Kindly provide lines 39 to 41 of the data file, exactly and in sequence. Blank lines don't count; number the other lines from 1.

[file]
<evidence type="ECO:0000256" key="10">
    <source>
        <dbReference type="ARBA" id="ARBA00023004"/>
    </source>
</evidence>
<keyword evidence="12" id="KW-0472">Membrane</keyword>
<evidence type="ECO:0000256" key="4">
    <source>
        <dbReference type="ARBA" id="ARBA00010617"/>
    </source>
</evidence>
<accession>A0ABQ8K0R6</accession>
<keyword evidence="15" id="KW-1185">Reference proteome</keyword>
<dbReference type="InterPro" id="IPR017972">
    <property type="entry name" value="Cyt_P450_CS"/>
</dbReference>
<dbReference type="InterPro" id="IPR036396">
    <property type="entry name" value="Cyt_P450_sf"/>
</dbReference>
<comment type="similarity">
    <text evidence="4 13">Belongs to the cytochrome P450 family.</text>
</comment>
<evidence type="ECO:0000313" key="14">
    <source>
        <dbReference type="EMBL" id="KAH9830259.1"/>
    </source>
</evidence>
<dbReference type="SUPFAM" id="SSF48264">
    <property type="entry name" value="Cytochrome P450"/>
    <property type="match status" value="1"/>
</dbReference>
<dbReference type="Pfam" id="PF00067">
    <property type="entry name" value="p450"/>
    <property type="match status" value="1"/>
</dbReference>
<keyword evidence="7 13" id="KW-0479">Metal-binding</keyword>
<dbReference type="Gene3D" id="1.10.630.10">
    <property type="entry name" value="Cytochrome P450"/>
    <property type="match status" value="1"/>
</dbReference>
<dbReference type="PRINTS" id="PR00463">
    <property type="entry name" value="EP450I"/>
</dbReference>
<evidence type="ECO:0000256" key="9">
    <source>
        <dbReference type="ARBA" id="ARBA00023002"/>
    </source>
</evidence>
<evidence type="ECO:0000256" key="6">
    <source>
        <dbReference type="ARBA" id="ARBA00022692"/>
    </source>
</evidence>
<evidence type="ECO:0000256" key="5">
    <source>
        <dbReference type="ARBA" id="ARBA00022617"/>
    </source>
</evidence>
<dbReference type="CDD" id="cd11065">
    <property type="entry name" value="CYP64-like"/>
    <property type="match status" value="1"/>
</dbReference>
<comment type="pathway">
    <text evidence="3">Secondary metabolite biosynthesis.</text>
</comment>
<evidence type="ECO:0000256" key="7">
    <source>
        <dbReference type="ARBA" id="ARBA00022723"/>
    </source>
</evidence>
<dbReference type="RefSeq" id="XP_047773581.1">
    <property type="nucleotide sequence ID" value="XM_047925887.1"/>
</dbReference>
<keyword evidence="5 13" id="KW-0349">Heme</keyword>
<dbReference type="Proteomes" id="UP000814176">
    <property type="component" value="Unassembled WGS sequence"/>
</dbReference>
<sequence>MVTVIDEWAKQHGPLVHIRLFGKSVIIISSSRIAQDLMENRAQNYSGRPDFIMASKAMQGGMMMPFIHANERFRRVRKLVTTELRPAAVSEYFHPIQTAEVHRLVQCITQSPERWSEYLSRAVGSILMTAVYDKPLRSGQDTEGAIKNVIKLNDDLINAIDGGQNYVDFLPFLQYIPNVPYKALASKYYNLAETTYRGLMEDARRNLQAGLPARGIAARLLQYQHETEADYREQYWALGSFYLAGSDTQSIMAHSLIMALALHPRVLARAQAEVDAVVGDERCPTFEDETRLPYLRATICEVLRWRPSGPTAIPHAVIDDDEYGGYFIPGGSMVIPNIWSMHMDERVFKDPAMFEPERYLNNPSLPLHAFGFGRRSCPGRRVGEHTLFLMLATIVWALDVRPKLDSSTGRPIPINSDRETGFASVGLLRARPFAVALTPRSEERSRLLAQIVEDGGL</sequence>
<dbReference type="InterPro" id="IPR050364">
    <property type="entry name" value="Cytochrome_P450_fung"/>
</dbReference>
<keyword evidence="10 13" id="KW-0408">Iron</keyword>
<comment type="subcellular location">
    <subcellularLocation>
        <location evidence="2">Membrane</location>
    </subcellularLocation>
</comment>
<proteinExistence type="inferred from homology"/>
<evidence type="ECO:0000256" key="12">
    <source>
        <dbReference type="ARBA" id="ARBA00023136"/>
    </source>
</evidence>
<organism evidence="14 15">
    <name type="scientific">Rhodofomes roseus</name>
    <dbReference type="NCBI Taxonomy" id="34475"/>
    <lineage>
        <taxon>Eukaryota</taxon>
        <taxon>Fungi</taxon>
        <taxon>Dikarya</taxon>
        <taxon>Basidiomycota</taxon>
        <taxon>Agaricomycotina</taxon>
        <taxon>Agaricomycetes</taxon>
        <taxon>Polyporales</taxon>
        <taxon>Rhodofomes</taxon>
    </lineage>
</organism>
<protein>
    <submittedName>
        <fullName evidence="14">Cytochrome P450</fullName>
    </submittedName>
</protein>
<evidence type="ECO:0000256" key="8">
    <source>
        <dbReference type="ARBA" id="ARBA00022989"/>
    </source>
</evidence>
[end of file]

    <property type="match status" value="1"/>
</dbReference>
<dbReference type="PRINTS" id="PR00463">